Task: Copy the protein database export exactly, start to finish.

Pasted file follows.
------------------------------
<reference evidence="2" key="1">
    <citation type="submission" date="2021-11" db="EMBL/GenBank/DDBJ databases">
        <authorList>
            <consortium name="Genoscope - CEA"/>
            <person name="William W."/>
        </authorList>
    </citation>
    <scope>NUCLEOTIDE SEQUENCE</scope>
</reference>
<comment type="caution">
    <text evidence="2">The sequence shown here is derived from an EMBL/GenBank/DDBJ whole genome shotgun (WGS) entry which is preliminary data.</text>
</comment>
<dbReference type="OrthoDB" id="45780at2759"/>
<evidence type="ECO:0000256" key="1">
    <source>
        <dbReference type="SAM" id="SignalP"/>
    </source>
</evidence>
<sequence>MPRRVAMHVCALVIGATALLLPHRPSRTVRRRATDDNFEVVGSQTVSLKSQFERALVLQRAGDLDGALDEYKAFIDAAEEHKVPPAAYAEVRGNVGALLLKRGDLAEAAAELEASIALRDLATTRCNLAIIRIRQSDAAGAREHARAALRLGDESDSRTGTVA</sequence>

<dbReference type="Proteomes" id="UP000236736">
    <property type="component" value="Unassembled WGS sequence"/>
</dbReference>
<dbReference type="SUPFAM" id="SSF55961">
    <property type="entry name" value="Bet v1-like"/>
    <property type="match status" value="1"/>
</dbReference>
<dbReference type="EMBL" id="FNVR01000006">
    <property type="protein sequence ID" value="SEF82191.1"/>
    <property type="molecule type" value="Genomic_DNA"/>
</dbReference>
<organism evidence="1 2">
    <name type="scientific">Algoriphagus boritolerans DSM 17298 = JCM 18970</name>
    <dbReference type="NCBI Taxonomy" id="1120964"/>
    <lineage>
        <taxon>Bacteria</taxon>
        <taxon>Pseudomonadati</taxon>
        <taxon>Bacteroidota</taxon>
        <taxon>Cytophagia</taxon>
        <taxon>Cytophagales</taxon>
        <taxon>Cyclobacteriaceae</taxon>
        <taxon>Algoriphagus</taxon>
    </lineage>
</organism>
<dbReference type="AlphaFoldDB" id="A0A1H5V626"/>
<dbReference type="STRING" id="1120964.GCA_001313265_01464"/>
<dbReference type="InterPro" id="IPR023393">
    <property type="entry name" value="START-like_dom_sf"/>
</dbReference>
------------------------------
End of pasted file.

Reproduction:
<reference evidence="2" key="1">
    <citation type="submission" date="2021-11" db="EMBL/GenBank/DDBJ databases">
        <authorList>
            <consortium name="Genoscope - CEA"/>
            <person name="William W."/>
        </authorList>
    </citation>
    <scope>NUCLEOTIDE SEQUENCE</scope>
</reference>
<comment type="caution">
    <text evidence="2">The sequence shown here is derived from an EMBL/GenBank/DDBJ whole genome shotgun (WGS) entry which is preliminary data.</text>
</comment>
<dbReference type="OrthoDB" id="45780at2759"/>
<evidence type="ECO:0000256" key="1">
    <source>
        <dbReference type="SAM" id="SignalP"/>
    </source>
</evidence>
<sequence>MPRRVAMHVCALVIGATALLLPHRPSRTVRRRATDDNFEVVGSQTVSLKSQFERALVLQRAGDLDGALDEYKAFIDAAEEHKVPPAAYAEVRGNVGALLLKRGDLAEAAAELEASIALRDLATTRCNLAIIRIRQSDAAGAREHARAALRLGDESDSRTGTVA</sequence>

<dbReference type="Proteomes" id="UP000236736">
    <property type="component" value="Unassembled WGS sequence"/>
</dbReference>
<dbReference type="SUPFAM" id="SSF55961">
    <property type="entry name" value="Bet v1-like"/>
    <property type="match status" value="1"/>
</dbReference>
<dbReference type="EMBL" id="FNVR01000006">
    <property type="protein sequence ID" value="SEF82191.1"/>
    <property type="molecule type" value="Genomic_DNA"/>
</dbReference>
<organism evidence="1 2">
    <name type="scientific">Algoriphagus boritolerans DSM 17298 = JCM 18970</name>
    <dbReference type="NCBI Taxonomy" id="1120964"/>
    <lineage>
        <taxon>Bacteria</taxon>
        <taxon>Pseudomonadati</taxon>
        <taxon>Bacteroidota</taxon>
        <taxon>Cytophagia</taxon>
        <taxon>Cytophagales</taxon>
        <taxon>Cyclobacteriaceae</taxon>
        <taxon>Algoriphagus</taxon>
    </lineage>
</organism>
<dbReference type="AlphaFoldDB" id="A0A1H5V626"/>
<dbReference type="STRING" id="1120964.GCA_001313265_01464"/>
<dbReference type="InterPro" id="IPR023393">
    <property type="entry name" value="START-like_dom_sf"/>
</dbReference>